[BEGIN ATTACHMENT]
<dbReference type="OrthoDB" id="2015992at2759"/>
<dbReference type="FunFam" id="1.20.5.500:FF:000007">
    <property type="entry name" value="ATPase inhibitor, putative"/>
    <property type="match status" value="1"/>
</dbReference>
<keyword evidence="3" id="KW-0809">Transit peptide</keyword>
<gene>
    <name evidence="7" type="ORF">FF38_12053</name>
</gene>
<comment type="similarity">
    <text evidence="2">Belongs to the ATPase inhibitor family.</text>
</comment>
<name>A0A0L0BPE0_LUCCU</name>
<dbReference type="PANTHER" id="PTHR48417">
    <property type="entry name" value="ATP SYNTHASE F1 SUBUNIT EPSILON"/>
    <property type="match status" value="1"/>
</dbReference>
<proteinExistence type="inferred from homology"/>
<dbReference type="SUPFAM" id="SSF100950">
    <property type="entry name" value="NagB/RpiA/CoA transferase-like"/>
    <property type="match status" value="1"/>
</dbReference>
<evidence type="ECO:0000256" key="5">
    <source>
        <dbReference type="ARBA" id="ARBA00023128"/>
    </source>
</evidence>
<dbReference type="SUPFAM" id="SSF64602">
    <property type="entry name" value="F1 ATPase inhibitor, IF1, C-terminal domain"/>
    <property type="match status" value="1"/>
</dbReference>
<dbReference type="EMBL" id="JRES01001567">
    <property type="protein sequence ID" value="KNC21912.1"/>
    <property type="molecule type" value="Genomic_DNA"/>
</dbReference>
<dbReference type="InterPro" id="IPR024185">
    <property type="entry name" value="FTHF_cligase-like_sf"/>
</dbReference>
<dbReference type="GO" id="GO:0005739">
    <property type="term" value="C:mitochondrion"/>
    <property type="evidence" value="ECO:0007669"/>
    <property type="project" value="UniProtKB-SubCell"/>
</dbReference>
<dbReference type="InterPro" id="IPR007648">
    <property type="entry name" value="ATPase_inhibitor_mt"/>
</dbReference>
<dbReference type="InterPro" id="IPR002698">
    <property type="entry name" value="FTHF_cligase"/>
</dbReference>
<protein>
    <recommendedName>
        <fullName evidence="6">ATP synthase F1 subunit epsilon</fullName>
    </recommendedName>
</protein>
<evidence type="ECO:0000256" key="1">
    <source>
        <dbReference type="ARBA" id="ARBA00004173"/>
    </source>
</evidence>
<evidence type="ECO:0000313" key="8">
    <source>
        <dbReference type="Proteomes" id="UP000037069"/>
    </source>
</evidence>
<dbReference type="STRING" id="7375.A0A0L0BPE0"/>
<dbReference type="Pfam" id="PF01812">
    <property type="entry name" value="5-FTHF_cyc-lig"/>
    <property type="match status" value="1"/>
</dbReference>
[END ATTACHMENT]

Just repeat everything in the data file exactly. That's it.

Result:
<dbReference type="OrthoDB" id="2015992at2759"/>
<dbReference type="FunFam" id="1.20.5.500:FF:000007">
    <property type="entry name" value="ATPase inhibitor, putative"/>
    <property type="match status" value="1"/>
</dbReference>
<keyword evidence="3" id="KW-0809">Transit peptide</keyword>
<gene>
    <name evidence="7" type="ORF">FF38_12053</name>
</gene>
<comment type="similarity">
    <text evidence="2">Belongs to the ATPase inhibitor family.</text>
</comment>
<name>A0A0L0BPE0_LUCCU</name>
<dbReference type="PANTHER" id="PTHR48417">
    <property type="entry name" value="ATP SYNTHASE F1 SUBUNIT EPSILON"/>
    <property type="match status" value="1"/>
</dbReference>
<proteinExistence type="inferred from homology"/>
<dbReference type="SUPFAM" id="SSF100950">
    <property type="entry name" value="NagB/RpiA/CoA transferase-like"/>
    <property type="match status" value="1"/>
</dbReference>
<evidence type="ECO:0000256" key="5">
    <source>
        <dbReference type="ARBA" id="ARBA00023128"/>
    </source>
</evidence>
<dbReference type="SUPFAM" id="SSF64602">
    <property type="entry name" value="F1 ATPase inhibitor, IF1, C-terminal domain"/>
    <property type="match status" value="1"/>
</dbReference>
<dbReference type="EMBL" id="JRES01001567">
    <property type="protein sequence ID" value="KNC21912.1"/>
    <property type="molecule type" value="Genomic_DNA"/>
</dbReference>
<dbReference type="InterPro" id="IPR024185">
    <property type="entry name" value="FTHF_cligase-like_sf"/>
</dbReference>
<dbReference type="GO" id="GO:0005739">
    <property type="term" value="C:mitochondrion"/>
    <property type="evidence" value="ECO:0007669"/>
    <property type="project" value="UniProtKB-SubCell"/>
</dbReference>
<dbReference type="InterPro" id="IPR007648">
    <property type="entry name" value="ATPase_inhibitor_mt"/>
</dbReference>
<dbReference type="InterPro" id="IPR002698">
    <property type="entry name" value="FTHF_cligase"/>
</dbReference>
<protein>
    <recommendedName>
        <fullName evidence="6">ATP synthase F1 subunit epsilon</fullName>
    </recommendedName>
</protein>
<evidence type="ECO:0000256" key="1">
    <source>
        <dbReference type="ARBA" id="ARBA00004173"/>
    </source>
</evidence>
<evidence type="ECO:0000313" key="8">
    <source>
        <dbReference type="Proteomes" id="UP000037069"/>
    </source>
</evidence>
<dbReference type="STRING" id="7375.A0A0L0BPE0"/>
<dbReference type="Pfam" id="PF01812">
    <property type="entry name" value="5-FTHF_cyc-lig"/>
    <property type="match status" value="1"/>
</dbReference>